FEDERAL Agriculture Minister Warren Truss continues to defend his handling of the Cormo Express incident as the livestock ship steams back to Australia two months after its 57,000 sheep were rejected by Saudi Arabia.
His back-up plan to process the sheep in Australia, if it passed quarantine, has met a wall of opposition from WAFarmers, PGA, NFF, Cattle Council of Australia, WoolProducers, the Australian Livestock Exporters' Council and processors.
They fear slaughtering the sheep in Australia could harm Australia's valuable clean green image and undermine import quarantine negotiations at world trade talks.
Some livestock exporters believed the government should not have intervened so quickly to suspend the trade and allowed exporters more time to find a solution.
But a spokesman for Federal Agriculture Minister Warren Truss said other ships were about to leave Australia and could also have become stranded.
The spokesman said the government only stepped in when he Saudi importer had exhausted efforts to sell the sheep.
He said the government had not been involved in initial negotiations.
³It was importer¹s decision not to take the Saudi offer to come back in 7-10 days time to see if the sheep would be accepted,² the spokesman said.
He said if the sheep were slaughtered at sea it would be the end of the Australian livestock export trade because world media organisations like CNN would track the ship and beam images of the slaughter around the world.
He said dumping the sheep at sea, also a dangerous task, would contravene international laws.
Australia would be seen as an international pariah, he said.
The latest plan was to offer the sheep free to South East Asian countries, such as Indonesia, Malaysia or East Timor.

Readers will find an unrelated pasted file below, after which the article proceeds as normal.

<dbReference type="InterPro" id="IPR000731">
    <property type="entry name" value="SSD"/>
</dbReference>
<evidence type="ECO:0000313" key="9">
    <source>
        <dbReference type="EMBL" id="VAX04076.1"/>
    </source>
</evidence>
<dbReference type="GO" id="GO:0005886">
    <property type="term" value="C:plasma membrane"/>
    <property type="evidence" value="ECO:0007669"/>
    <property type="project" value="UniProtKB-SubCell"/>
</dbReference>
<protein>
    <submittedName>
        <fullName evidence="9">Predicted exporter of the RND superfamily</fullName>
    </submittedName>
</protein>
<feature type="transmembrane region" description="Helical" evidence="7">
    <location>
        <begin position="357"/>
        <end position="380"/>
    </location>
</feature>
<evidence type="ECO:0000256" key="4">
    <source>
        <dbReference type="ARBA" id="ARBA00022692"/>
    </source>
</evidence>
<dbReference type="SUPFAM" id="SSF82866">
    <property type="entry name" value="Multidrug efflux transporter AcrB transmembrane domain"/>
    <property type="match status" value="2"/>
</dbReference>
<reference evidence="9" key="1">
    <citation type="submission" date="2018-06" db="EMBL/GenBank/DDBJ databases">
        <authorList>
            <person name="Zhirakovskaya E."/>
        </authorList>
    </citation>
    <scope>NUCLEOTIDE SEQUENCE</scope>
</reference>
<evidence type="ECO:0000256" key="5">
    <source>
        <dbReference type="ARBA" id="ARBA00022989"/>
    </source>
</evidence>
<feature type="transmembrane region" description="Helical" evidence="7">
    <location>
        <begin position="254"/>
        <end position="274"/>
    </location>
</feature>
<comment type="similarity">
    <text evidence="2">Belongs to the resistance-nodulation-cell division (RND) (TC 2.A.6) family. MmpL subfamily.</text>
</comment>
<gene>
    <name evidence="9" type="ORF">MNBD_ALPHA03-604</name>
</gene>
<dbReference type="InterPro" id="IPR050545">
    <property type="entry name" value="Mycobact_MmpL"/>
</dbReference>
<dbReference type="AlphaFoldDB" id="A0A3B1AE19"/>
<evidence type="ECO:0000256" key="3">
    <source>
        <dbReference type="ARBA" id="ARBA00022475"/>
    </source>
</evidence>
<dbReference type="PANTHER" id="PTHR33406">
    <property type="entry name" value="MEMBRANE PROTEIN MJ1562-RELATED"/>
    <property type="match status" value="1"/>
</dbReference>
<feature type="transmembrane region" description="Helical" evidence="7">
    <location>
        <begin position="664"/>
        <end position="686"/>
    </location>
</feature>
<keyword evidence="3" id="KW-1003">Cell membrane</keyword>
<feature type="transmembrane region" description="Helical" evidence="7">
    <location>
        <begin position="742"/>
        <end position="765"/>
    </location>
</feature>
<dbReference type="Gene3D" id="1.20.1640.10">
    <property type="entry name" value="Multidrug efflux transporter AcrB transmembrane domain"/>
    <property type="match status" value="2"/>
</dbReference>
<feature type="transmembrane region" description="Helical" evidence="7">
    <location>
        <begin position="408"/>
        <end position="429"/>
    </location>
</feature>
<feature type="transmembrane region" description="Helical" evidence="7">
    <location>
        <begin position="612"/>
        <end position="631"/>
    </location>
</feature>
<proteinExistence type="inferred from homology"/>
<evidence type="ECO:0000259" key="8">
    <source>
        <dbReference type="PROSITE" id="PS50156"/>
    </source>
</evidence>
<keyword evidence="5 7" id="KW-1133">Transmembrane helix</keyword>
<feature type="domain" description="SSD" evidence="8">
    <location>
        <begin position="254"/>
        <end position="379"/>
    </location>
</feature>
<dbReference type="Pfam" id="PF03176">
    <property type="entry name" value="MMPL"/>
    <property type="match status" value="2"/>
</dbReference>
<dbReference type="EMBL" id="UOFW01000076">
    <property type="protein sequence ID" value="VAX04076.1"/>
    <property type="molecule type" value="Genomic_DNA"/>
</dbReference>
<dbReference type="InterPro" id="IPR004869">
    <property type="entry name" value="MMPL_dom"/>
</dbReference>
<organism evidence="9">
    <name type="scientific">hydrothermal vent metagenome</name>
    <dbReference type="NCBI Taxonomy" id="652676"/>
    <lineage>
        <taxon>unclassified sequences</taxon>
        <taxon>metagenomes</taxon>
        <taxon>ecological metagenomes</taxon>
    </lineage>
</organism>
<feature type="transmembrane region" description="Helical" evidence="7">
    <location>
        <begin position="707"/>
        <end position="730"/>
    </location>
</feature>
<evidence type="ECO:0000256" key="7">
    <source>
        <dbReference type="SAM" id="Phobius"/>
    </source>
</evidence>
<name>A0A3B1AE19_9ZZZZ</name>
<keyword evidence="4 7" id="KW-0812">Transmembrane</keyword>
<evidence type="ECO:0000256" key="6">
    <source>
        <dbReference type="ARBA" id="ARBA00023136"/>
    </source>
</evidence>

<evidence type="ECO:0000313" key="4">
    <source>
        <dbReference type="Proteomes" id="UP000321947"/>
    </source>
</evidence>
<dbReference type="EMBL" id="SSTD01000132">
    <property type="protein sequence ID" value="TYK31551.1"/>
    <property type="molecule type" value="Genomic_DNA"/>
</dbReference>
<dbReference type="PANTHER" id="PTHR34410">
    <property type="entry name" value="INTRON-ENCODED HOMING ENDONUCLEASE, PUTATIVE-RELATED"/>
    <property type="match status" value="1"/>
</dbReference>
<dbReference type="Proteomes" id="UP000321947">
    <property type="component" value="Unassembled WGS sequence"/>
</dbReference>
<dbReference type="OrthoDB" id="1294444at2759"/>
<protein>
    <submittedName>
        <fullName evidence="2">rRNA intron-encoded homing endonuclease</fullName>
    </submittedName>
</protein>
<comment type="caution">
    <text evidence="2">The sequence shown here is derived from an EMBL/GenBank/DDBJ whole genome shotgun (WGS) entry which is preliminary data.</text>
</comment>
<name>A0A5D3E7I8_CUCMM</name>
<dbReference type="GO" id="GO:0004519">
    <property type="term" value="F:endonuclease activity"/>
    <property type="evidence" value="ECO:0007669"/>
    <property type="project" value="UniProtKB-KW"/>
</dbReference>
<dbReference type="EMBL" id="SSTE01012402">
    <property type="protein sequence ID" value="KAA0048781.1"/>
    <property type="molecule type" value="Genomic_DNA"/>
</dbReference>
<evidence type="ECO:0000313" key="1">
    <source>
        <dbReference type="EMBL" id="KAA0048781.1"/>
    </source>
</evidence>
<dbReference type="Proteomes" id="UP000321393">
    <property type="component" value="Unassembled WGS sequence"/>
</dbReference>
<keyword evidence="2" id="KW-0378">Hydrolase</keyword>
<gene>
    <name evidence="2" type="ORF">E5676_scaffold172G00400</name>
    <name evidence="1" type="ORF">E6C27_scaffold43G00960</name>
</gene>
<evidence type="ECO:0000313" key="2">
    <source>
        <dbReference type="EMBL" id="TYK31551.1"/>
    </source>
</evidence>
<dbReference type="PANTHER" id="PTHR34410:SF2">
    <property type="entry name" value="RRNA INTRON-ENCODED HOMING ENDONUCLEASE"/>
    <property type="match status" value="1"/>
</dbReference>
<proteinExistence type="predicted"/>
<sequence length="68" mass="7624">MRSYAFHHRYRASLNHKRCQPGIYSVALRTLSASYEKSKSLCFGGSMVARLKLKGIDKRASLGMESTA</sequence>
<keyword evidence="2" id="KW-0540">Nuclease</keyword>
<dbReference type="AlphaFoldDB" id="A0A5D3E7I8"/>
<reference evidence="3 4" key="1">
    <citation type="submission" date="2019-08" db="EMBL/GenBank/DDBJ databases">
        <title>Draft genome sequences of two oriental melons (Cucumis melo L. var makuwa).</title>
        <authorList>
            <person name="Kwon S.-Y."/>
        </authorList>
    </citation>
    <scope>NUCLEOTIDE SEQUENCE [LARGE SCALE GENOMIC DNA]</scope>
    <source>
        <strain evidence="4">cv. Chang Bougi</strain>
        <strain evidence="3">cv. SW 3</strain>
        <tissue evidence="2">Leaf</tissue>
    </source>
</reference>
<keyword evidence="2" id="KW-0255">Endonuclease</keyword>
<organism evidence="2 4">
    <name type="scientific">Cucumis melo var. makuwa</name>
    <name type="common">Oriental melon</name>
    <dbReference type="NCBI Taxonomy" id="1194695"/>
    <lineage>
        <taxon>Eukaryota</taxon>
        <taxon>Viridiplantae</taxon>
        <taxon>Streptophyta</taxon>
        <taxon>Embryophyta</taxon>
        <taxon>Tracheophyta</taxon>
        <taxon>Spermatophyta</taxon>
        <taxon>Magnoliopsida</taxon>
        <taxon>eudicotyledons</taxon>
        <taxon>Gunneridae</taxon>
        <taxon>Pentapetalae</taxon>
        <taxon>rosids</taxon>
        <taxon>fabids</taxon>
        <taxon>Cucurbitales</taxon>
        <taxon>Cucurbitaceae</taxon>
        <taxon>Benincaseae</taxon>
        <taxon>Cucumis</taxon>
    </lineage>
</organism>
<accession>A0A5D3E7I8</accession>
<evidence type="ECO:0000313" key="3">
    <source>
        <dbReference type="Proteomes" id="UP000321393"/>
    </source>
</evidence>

This would become an option when the ship anchored off the Cocos Islands on Monday or Tuesday, when cleaning of the ship and testing for exotic diseases would continue for about another two weeks.
If a market wasn't found in Asia by the time the sheep had gone through the quarantine process, overseen by international observers, a decision would be made to slaughter the sheep on the mainland or at sea.
If, by time the Cormo Express arrived at the Cocos Islands from Kuwait - where it loaded fodder for the trip home - any exotic diseases such as rift valley fever, blue tongue and sheep pox should be apparent due to their short incubation period.
There was concern foot and mouth disease could be spread through feed, although Federal Agriculture Department spokesman Carson Creagh said the manufacturing process of the Middle Eastern feed mill had already been checked.
It was found to be safe because the grain-based feed pellets had been steam- cooked, which would have killed any FMD virus, he said.
Mr Creagh, said claims of a BSE risk was extremely imaginative, because sheep did not contract BSE and that feed pellets were only made from plant material.
It is still not known why the shipment was rejected as the official Saudi reason - excessive scabby mouth levels - has been disputed by Australian and international animal health veterinarians.